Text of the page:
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Acute coronary syndrome (ACS) encompasses unstable angina, ST-segment elevation myocardial infarction (STEMI), and non–ST-segment elevation myocardial infarction (NSTEMI). It is the symptomatic cardiac end product of cardiovascular disease (CVD) resulting in reversible or irreversible cardiac injury and even death.


The diagnosis of ACS requires two of the following: ischemic symptoms, diagnostic electrocardiogram (ECG) changes, or elevated serum marker of cardiac injury.

A. Symptoms

By themselves, signs and symptoms are not enough to diagnose or rule out ACS, but they start the investigatory cascade. Having known risk factors for coronary artery disease (CAD) (Table 20–1) or prior ACS increases the likelihood of ACS. Up to one-third of people with CAD progress to ACS with chest pain. Although chest pain is the predominant symptom of ACS, it is not always present. Symptoms include the following:

Table 20–1.Risk factors for coronary artery disease (CAD).

  • Chest pain

    • Classic: substernal pain that occurs with exertion and alleviates with rest (in a person with a history of CAD, this is called “typical” or “stable” angina)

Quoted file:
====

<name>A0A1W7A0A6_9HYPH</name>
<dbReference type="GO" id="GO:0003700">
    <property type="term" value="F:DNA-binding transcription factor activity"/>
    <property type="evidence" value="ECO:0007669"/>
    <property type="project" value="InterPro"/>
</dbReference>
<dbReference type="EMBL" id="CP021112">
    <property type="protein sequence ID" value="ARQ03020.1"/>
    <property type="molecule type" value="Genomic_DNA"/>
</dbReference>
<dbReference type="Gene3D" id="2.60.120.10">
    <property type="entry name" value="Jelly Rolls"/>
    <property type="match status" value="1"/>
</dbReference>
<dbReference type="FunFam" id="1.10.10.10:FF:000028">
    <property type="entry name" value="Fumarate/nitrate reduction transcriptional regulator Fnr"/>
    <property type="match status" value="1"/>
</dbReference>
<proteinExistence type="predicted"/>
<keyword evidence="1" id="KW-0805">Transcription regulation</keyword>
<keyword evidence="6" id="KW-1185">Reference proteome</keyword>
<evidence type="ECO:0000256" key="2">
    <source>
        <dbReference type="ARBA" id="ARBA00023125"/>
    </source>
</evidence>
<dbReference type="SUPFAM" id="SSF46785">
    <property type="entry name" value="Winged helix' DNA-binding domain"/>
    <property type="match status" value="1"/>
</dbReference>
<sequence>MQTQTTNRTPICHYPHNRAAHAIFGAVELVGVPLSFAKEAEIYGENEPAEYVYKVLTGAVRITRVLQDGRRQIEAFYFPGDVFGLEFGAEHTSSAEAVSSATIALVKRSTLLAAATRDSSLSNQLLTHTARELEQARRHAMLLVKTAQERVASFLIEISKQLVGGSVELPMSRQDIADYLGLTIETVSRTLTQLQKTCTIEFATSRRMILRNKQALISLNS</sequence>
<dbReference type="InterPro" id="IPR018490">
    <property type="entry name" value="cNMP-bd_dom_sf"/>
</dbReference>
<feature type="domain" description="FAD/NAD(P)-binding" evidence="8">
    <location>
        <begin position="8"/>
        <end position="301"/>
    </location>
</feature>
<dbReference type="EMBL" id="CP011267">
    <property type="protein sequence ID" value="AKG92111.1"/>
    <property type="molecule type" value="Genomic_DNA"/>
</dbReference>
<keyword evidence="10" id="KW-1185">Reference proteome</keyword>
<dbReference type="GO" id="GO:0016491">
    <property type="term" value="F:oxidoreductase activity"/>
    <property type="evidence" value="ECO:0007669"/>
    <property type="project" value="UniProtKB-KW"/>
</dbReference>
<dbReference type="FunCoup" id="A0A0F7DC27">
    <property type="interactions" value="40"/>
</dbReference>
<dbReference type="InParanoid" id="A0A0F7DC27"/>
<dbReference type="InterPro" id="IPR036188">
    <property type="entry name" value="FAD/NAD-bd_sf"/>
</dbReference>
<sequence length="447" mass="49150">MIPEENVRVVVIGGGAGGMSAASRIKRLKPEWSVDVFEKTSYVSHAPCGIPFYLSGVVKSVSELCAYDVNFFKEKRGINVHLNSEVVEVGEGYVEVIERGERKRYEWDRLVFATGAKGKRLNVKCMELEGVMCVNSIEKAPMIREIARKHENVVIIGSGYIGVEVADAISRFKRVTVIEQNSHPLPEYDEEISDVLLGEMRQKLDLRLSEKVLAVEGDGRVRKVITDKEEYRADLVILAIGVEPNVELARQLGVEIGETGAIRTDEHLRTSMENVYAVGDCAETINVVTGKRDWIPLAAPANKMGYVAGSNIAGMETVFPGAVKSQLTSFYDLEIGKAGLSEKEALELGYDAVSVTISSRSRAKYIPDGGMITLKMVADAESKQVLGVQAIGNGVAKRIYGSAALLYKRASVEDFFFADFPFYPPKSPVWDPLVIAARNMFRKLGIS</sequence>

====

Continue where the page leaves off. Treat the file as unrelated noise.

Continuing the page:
• Dull, heavy pressure in or on the chest

    • Sensation of a heavy object on the chest

    • Initiated by stress, exercise, large meals, sex, or any activity that increases the body’s demand on the heart for blood

    • Lasting >20 minutes

    • Change in quality or quantity over the preceding 24 hours

    • Radiating to the back, neck, jaw, left arm or shoulder, or both arms

    • Accompanied by feeling clammy or sweaty

    • Associated with sensation of dry mouth (women)

    • Not affected by inspiration

    • Not reproducible with chest palpation

    • Similar to a prior myocardial infarction (MI)

    • Left arm pain without chest pain

  • Right-sided chest pain, occasionally

    • More common in African American patients

  • Pain high in the abdomen or chest, nausea, and back pain; can occur in anyone but are more common in women

  • Extreme fatigue or edema after exercise

  • Indigestion or dyspepsia

  • Shortness of breath

    • This can be the only sign in the elderly

    • More common in ...

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